While finding a donor you have a personal connection to is always an option, many couples often choose to use a third-party agency to match them with an anonymous donor. Either way, it is important to have a solid understanding of what you’re looking for in a donor.
If you do choose to go through a frozen donor egg storage facility, find comfort in the fact that all donors have been thoroughly screened to ensure you are receiving the highest quality eggs possible. Before accepting their donation, the facility will have put them through testing, such as:
- Drug Tests
- Psychological Evaluations
- General Health Examinations
These databases will typically include the donor’s photo, medical history, education, employment history, pregnancy history, and the reason for donating eggs.
Depending on your specifications, donor selection can take from one to several months.
Fresh vs. Frozen Donor Egg
When a couple considers donor egg IVF, there are two options for treatment: fresh egg donation or frozen donor egg. To select the best one for you, you should understand the methods, price, timelines, and success rates of each.
The Fresh Donor Egg Process
Fresh donor eggs offer a slightly higher success rate than using frozen eggs. These cycles, however, are costly and require high doses of hormone medication. The menstrual cycles of the recipient and donor must be synchronized, thus requiring close contact with the donor.
The overall timeline is also longer, as you have to consider both the screening and treatment processes.
The Frozen Donor Egg Process
Frozen donor eggs, on the other hand, eliminate the need to synchronize menstrual cycles and can be started at any time.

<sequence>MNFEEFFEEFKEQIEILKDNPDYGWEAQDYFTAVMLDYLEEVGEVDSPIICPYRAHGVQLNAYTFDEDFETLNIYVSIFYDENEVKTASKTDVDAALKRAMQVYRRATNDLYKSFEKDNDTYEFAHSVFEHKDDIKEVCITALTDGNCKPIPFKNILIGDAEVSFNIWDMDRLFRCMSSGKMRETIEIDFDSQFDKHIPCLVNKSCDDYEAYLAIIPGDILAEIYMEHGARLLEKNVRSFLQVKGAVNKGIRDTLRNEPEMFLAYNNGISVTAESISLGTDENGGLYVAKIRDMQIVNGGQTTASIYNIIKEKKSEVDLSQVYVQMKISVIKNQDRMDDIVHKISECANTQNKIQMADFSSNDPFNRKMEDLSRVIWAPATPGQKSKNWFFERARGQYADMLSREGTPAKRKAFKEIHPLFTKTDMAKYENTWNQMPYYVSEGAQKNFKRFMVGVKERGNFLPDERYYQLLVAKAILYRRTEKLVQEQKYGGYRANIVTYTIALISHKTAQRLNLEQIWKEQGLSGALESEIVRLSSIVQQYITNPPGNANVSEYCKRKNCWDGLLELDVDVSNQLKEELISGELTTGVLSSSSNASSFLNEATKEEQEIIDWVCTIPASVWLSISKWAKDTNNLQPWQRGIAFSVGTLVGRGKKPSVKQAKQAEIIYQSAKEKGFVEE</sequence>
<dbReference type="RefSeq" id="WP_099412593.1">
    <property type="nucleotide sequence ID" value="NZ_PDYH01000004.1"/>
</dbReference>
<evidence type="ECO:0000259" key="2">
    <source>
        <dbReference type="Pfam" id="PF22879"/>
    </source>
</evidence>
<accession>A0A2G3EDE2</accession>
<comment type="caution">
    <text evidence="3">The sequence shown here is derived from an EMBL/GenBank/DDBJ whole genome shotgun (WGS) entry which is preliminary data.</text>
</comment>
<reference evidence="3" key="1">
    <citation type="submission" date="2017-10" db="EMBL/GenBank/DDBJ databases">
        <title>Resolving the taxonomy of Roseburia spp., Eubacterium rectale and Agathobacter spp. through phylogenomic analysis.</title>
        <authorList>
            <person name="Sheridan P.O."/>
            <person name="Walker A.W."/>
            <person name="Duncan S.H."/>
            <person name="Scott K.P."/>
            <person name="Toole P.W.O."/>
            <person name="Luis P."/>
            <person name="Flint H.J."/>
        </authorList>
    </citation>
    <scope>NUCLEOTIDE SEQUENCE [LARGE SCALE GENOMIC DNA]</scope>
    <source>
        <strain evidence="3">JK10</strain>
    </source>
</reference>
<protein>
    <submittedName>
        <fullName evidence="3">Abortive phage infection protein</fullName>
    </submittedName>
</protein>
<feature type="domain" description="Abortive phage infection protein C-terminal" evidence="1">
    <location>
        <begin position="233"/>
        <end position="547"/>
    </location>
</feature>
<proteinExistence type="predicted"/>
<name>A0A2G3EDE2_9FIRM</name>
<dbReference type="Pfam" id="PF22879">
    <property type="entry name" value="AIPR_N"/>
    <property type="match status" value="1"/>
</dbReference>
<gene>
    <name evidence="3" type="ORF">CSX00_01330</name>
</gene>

In a frozen donor egg cycle, the eggs are already retrieved and waiting for someone to bring them to life. The recipient receives an egg lot (averaging 6 eggs), which is enough to attempt a successful embryo transfer.
While many studies still show that fresh donor eggs offer slightly higher success rates, the current use of an advanced flash-freezing technique, known as vitrification, has allowed for frozen cycles to nearly emulate the successes of their fresh counterpart.
This technique exposes the eggs to revolutionary cryoprotectants prior to freezing that prevents the formation of ice crystals during storage. This process ensures that the eggs you receive maintain the same high-quality they had on the day of collection.
The timeline—from picking the donor to the eggs’ arrival at the fertility clinic to implantation—can take as little as four weeks and cost nearly half that of a fresh cycle.
Receiving the News
Once you have chosen an egg donor and are ready to begin your IVF cycle, your doctor will perform a series of tests and screenings to analyze your current reproductive health. After these have been completed, it will be time to start your medications.
Prescriptions such as estrogen and progesterone work to ensure your body and uterus are as prepared as possible to accept the embryo. Your progress will be closely monitored through blood tests and ultrasounds.
When the fertility specialist decides you’re ready, you’ll return to the clinic for the moment you’ve been waiting for – the embryo transfer.
Two weeks after the transfer, you will be given a blood pregnancy test. If all went well, you’ll receive the good news that your next child is on the way!
Growing Your Family with Frozen Donor Egg IVF
The helplessness that comes with not being able to give your existing child a sibling can be overwhelming. Despite suffering from secondary infertility, however, there is still hope to grow your family.
Enrolling in a frozen egg donor program could be the solution you’ve been looking for. With a little extra help, this process could offer you the opportunity to complete the family that you’ve been wishing for.